HL Deb 15 September 2003 vol 652 cc658-60

2.40 p.m.

Lord Redesdale

asked Her Majesty's Government:

Why information about the two vehicles suspected of being involved in the production of weapons of mass destruction in Iraq is restricted under Exemption 1c of the Code of Practice on Access to Government Information.

The Parliamentary Under-Secretary of State, Ministry of Defence (Lord Bach)

My Lords, Her Majesty's Government have a duty to protect information provided in confidence by foreign governments. As I made clear in my answer of 8th September to the noble Lord, our continuing investigations into the suspect vehicles are based primarily on such information. For that reason, I am withholding the details under Exemption 1c of the Code of Practice on Access to Government Information.

Lord Redesdale

My Lords, is not the Government's refusal to give the information an abuse of the code which the noble Lord has just mentioned because, in an earlier paragraph, the code refers to public interest? Obviously it is in the public interest to know whether the suspect vehicles were used as mobile weapons of mass destruction laboratories. If they were, that is rather odd because the vehicles are not mentioned in either the Foreign Affairs Select Committee report or the Intelligence and Security Committee report. If they have no links to the weapons of mass destruction programme in Iraq, then perhaps it is also in the public interest that we should know that vehicles which have British components on board were not being used for that purpose and that therefore the allegation should not be made.

Lord Bach

My Lords, I refute entirely that it is a wrong use of the code. We shall not release information passed to us in confidence by foreign governments, nor would we expect other governments to release information that we have provided to them in confidence. We have said that coalition forces are actively pursuing intelligence leads, documentation and individuals connected with Iraq's WMD programmes. Gathering and collating evidence of WMD programmes from the various sources is a long and complex task. Frankly, the noble Lord needs to be a little more patient and to give the Iraq Survey Group time to complete its task on this and other issues. However, we intend to provide an update once we are in a position to do so. Indeed, my right honourable friend the Prime Minister said on 2nd July that the findings of the ISG should be publicly available.

Baroness Williams of Crosby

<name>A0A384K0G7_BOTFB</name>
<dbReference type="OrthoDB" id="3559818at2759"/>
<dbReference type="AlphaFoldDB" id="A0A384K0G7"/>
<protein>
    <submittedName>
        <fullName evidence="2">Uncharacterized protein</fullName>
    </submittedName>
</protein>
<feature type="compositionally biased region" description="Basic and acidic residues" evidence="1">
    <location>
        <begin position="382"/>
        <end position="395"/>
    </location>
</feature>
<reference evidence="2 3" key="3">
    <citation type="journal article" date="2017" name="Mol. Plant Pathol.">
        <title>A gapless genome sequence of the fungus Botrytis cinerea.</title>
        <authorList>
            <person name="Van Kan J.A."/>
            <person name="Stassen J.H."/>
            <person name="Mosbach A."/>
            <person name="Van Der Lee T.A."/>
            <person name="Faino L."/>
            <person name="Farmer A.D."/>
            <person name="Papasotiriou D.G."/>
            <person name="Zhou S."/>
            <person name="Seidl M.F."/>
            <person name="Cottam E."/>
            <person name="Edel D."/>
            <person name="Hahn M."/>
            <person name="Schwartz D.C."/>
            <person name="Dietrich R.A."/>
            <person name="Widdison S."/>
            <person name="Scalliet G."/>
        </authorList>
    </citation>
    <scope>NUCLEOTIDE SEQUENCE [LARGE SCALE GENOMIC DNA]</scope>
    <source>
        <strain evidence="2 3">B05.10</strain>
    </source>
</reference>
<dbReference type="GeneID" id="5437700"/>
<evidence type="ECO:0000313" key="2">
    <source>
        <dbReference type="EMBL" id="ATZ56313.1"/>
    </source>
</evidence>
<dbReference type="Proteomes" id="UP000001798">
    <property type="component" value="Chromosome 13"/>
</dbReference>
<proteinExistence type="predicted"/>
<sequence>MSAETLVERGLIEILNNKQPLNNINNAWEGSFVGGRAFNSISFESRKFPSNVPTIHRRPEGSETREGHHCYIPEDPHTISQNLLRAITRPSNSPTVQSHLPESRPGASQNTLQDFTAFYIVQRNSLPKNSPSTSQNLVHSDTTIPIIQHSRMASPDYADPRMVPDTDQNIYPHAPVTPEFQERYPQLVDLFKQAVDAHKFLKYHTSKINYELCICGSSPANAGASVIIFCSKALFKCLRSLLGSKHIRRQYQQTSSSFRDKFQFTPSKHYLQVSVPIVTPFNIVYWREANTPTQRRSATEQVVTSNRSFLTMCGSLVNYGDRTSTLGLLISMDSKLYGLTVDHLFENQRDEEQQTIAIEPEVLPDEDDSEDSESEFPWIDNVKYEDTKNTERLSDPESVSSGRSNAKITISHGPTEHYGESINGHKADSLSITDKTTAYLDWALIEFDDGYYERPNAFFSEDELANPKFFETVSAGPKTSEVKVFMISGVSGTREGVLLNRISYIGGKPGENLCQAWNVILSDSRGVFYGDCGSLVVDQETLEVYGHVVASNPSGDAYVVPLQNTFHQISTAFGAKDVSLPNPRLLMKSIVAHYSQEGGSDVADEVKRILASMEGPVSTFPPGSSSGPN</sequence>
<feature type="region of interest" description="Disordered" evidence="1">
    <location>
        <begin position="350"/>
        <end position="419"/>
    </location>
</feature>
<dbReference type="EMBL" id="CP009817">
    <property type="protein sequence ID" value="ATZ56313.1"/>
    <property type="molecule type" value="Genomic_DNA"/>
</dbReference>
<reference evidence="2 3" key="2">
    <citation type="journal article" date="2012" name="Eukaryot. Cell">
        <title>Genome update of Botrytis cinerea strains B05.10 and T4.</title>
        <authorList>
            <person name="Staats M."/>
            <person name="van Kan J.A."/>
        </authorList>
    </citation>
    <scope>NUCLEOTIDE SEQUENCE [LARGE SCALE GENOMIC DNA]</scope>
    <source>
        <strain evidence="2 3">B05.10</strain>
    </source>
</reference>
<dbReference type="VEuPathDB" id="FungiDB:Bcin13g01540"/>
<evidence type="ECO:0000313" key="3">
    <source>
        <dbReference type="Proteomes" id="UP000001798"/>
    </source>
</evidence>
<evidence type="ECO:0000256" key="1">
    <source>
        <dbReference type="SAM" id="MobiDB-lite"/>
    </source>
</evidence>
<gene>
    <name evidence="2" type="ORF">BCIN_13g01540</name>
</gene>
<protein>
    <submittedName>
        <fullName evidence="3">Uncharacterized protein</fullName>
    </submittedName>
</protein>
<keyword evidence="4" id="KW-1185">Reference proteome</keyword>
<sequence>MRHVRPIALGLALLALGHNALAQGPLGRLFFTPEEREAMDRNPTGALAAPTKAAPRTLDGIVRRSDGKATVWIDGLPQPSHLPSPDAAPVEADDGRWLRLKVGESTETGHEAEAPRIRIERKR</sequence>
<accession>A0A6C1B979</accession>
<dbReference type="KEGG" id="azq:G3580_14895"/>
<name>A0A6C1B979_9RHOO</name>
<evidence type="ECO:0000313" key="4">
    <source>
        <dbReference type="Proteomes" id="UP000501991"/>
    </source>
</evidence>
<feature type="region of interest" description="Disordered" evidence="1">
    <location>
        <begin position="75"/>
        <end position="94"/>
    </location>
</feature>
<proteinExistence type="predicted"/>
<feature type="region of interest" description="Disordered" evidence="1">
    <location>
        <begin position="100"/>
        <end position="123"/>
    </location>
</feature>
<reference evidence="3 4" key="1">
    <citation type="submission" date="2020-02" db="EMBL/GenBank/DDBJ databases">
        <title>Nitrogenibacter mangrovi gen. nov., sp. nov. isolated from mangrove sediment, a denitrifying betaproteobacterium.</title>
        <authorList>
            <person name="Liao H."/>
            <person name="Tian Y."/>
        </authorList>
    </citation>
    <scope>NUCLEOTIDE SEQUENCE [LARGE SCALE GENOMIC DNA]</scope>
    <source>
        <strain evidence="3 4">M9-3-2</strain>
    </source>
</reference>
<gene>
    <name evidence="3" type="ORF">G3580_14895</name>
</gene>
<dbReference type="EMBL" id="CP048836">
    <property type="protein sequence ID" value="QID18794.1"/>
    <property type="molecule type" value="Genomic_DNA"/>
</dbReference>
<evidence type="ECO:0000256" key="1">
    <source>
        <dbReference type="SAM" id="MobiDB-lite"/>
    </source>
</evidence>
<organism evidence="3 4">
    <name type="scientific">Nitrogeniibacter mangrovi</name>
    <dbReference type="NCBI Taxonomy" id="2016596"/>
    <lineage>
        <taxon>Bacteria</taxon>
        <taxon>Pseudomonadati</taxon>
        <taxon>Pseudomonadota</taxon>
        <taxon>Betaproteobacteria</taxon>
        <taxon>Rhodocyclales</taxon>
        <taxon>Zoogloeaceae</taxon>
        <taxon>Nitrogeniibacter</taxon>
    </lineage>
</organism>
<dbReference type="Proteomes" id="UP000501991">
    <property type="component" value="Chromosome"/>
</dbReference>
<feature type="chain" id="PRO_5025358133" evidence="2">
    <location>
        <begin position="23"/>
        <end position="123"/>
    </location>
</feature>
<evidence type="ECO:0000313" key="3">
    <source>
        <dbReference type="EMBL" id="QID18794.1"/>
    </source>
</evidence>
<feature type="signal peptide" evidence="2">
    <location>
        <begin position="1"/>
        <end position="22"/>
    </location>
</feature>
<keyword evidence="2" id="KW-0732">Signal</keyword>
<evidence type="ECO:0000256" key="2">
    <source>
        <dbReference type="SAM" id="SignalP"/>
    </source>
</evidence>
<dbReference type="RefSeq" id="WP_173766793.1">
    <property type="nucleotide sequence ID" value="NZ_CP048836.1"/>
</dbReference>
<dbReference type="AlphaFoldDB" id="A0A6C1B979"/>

My Lords, these two vehicles are most significant, having been mentioned in the US President's State of the Union address in January and having been referred to in the White Paper presented by the CIA and the DIA in the United States at the end of May 2003. Given that, can the Minister tell us something wholly within the sphere of Her Majesty's Government? Were the British-made components on the vehicles supported by any form of export subsidy and has that export subsidy been repaid or, in effect, is the United Kingdom still the legal owner of the component parts of those vehicles?

Lord Bach

My Lords, I am not in a position to be able to answer the noble Baroness in the terms that she suggests. We currently assess that the vehicles were built in Iraq using Iraqi components and standard industrial components that had been obtained from several different countries, including the United Kingdom. The components of British origin would not have been restricted under the sanctions regime.

Lord Astor of Hever

My Lords, when does the Minister expect a response from the Iraq Survey Group, which he mentioned?

Lord Bach

My Lords, we hope that the survey group will report as soon as possible, but we accept that it will take as long as is necessary to investigate the programmes. I notice that the Liberal Democrat Benches laugh at that answer. I believe they should think slightly more carefully about laughing at an answer like that. This matter needs very careful consideration so we do not jump to conclusions one way or the other. If they are suggesting by implication that there is some kind of cover-up here, they should be very careful indeed or put that allegation to me directly.

Lord Newby

My Lords, would the Minister care to comment on the suggestion that the two vehicles, far from being used to manufacture weapons of mass destruction, were used to manufacture hydrogen for use in barrage balloons?

Lord Bach

My Lords, I understand it is possible that the vehicles were used either for the manufacture of hydrogen or biological material, albeit both imperfectly.

Lord Redesdale

My Lords, I thank the Minister for his reply. However, considering the Written Answer he gave earlier, we believe that this is an abuse of the code. Therefore, we shall probably take this matter to the Ombudsman.